What explains the inaction of the past year and a half? Well, don't underestimate the power of denial. But there's something deeper here: To use a 1980s phrase, it's the difficulty of making paradigm shifts. Dallas' mayor and city council were elected with one view of the city and its future, the Morning News has presented them with a very different view, and the politicians are having trouble moving from one to the other. Hence, their incessant bickering about details, such as whether the mayor needs more power and whose ward is being favored, rather than dealing with the gathering crisis.So what does it take to turn around a city? The facts certainly help, and for this the Morning News should be thanked. And a few extraordinary politicians may find their way to the new paradigm. But the greatest opportunity for change lies with future candidates who can explain the crisis and the opportunity for change in ways that leave the voters feeling both frightened and hopeful. When enough of these new candidates are elected and enough of the old politicians are gone, change will happen.
Certainly a sobering and cautionary tale for Houston. Lessons for us?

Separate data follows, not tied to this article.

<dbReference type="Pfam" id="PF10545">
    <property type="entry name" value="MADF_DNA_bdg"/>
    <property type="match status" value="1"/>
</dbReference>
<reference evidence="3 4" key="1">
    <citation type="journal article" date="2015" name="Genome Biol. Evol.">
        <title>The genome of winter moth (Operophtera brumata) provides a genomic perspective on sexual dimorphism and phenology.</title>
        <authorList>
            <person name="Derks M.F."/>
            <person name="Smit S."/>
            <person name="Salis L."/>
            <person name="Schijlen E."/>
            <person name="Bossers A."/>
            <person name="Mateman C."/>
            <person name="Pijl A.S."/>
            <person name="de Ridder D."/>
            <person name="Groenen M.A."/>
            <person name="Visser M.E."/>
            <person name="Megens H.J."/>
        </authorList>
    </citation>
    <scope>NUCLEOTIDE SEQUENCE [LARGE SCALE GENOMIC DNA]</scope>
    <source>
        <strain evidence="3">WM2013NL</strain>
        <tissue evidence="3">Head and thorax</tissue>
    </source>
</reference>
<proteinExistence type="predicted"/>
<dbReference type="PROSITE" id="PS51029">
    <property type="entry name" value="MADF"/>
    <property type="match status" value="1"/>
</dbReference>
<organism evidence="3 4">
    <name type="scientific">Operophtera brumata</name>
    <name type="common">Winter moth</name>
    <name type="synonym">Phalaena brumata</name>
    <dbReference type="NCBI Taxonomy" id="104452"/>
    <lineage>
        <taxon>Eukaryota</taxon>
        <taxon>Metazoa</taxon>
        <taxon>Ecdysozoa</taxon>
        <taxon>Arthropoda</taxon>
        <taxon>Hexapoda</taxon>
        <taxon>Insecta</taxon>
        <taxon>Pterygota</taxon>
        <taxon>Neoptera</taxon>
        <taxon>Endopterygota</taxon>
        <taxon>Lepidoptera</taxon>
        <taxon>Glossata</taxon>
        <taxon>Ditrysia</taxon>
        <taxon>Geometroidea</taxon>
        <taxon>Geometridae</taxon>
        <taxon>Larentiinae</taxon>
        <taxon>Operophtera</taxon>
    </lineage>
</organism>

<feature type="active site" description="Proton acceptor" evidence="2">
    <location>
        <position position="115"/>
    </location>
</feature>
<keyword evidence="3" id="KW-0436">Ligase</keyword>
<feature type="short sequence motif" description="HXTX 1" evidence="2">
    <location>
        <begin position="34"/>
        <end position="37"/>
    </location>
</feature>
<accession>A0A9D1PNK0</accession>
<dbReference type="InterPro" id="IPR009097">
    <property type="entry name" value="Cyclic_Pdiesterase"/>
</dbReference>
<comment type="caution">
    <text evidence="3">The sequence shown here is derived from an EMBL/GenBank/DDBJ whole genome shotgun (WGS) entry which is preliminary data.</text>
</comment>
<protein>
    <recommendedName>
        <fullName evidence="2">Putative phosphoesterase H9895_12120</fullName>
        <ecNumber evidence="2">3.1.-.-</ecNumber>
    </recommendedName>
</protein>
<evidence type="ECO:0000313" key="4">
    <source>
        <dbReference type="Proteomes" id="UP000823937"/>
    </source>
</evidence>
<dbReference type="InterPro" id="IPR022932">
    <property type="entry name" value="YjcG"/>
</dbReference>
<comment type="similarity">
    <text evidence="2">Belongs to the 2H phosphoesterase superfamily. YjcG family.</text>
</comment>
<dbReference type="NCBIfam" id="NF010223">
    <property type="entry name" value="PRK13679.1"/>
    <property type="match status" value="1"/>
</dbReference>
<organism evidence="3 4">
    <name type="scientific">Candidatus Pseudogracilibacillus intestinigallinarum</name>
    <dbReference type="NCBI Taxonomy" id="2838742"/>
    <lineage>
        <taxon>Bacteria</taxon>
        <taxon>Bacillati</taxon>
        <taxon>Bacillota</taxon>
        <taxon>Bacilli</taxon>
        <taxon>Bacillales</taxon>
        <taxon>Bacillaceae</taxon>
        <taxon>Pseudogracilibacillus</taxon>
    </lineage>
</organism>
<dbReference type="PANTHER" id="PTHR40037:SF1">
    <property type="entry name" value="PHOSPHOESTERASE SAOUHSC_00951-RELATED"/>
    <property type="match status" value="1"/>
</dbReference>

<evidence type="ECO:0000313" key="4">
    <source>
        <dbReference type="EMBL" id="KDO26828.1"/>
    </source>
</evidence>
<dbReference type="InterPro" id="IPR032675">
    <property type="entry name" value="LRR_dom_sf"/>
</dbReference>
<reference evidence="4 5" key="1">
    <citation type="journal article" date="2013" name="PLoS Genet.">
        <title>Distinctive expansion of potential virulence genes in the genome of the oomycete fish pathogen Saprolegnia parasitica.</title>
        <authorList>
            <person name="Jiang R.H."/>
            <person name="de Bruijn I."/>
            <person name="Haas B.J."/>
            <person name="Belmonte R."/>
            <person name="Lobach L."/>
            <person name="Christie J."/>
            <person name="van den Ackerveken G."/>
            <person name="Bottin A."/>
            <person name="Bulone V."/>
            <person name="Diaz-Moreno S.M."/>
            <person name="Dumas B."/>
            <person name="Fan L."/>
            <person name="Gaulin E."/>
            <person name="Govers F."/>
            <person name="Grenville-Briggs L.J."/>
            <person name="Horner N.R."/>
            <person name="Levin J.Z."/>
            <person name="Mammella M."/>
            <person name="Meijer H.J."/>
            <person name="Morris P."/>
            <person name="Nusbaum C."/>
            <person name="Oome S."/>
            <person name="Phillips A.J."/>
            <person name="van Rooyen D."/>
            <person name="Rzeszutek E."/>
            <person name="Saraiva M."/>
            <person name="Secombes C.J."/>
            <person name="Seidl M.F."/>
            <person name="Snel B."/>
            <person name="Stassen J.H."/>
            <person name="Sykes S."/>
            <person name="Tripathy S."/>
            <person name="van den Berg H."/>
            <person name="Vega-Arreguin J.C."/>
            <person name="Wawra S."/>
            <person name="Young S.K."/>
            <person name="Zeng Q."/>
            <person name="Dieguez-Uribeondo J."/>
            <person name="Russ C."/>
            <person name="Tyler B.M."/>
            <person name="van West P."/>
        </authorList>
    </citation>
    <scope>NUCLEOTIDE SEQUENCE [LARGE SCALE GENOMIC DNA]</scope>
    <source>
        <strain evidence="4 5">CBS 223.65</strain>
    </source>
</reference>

The study uncovered a series of startling government failures and offered a sober conclusion: If Dallas does not reverse its course, the city will spiral into a cycle of decline that could gut services and hollow out civic life.
A year and a half later, a similar study anchored the original findings – Dallas has sky-high crime, bottom-dwelling schools and a middle class that's stampeding for the suburbs – and made a double-helix sort of discovery.
Dallas City Hall does not have a plan to fix the mess. So, even though City Manager Mary Suhm has recalibrated city government in important ways over the last 18 months, even though the city is benefiting from the ideas and leadership of a new police chief and economic development director, even though there is fresh energy and optimism in the Dallas Independent School District under Superintendent Michael Hinojosa, the city's underlying problems remain.
Key findings in the 2005 Booz Allen report: